Mena: I guess a little distraction, but we’ve been around for 6-7 years, and it’s a different acquisition market all the time. We don’t think about being the next YouTube, we think about achieving our company goals. We have 140 people, it’s not something easy to sell. We care about all those people so it’s complicated. It doesn’t interfere to our day to day work.
John: There was a period of distraction last fall right Jay?
Jay: Sure, with Digg last fall the buzz really hit. The Businessweek cover created a lot of calls, big media companies wanted to sniff around. They say they want to overpay, but you don’t know. We came up with a policy that we were going to execute, but the crazy numbers started to pop up and you start to think that you can give them a day or two to discuss it with us. That ends up taking a lot of time. It becomes a real distraction, and you have to bring everyone back to reality about this is who you are, and unless you really think that the acquiring company is going to execute it better than you are, we have to keep executing.
John: Do you guys have a perfect company in mind to acquire you?
Joe: With Google it was the right one because it’s a nerd paradise and I’m a nerd who had 28 other nerds working with him. Entrepreneurs are optimists, and so there are a lot of optimists in Silicon Valley. But Google was just really the right one at the right time for us. I think when I was operating I didn’t think about who the perfect partner would be. I knew what return we needed to hit for our investors and partners so there are companies that can hit that range.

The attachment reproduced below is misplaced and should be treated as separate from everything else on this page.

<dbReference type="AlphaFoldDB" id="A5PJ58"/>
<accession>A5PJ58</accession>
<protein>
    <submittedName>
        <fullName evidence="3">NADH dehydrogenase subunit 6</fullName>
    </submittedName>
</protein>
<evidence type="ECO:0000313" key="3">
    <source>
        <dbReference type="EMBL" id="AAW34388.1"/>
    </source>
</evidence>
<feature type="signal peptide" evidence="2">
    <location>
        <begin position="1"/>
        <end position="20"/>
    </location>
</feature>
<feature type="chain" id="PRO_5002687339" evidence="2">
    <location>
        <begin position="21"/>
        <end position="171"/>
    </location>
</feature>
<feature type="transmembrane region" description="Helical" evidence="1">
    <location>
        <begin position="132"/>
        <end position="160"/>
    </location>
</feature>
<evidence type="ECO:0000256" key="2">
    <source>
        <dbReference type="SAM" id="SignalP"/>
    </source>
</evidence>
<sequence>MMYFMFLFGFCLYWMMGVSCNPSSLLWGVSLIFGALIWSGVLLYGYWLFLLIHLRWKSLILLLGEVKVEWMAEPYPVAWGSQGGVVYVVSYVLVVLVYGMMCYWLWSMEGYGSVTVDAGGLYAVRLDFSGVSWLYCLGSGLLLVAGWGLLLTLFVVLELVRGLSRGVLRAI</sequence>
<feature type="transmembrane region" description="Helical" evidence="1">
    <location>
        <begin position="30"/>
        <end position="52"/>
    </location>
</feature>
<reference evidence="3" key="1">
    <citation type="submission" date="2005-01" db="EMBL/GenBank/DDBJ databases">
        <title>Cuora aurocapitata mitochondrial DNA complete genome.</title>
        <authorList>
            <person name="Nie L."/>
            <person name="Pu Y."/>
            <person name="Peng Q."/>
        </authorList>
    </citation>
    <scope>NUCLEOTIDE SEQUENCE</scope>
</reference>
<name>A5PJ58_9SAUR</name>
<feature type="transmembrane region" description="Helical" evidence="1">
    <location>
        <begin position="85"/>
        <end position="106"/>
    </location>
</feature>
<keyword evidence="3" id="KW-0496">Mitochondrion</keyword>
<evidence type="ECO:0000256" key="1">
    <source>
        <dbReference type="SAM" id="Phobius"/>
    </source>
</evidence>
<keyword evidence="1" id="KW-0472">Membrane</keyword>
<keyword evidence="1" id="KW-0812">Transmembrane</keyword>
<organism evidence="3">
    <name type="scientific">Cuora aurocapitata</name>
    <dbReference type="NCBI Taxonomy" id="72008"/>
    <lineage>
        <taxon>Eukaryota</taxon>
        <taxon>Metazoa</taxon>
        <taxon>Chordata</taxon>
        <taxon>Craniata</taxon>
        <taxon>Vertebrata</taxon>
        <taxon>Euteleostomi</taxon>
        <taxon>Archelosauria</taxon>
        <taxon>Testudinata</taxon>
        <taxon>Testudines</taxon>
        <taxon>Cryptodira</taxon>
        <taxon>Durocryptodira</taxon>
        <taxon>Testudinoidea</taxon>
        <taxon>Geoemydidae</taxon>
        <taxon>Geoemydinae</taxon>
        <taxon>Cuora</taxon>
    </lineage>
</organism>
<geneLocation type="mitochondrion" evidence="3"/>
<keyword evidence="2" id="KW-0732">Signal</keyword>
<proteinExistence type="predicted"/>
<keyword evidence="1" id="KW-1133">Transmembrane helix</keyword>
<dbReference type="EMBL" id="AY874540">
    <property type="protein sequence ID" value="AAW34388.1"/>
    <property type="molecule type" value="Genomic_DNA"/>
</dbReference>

Mena: I can tell you I have a list of who I wouldn’t want to be acquired by. Not so much on who I’d like.
Jay: You have to forget about the YouTube thing, and just focus on reality and what you can do.
Mena: There is a lot of pressure from family. We get newspaper clippings from our family asking when the big deal is going to happen to us?
Jay: It also really matters who you’re working with and owned by. If Digg was owned by the wrong company, it would really put into question the fairness in our algorithm.
Mena: Yes, we have the ability to partner with anyone as an independent company which makes our product better.
John: Is the Web 2.0 golden era over? Do you have to build bigger companies now to succeed?
Mena: We have a bunch of people because we have four product units which really spreads you out. I don’t know if the golden era is over, but we can’t really go back.
John: How many open jobs do you have at Digg?
Jay: Probably about 10, which will get us to 35. I’ve often been wrong about what it takes to get stuff done. I can see so many different things we can do, focusing on other categories, going international with news, etc.
John: When you joined Google did the number of employees on your project change?
Joe: It didn’t change, our non-engineers went to sales and marketing, and our core engineering group stayed together.
John: What are you going to do there?
Joe: Avoids question….tGoogle has a lot going in the in the Web office space and that Jotspot fits into those goals.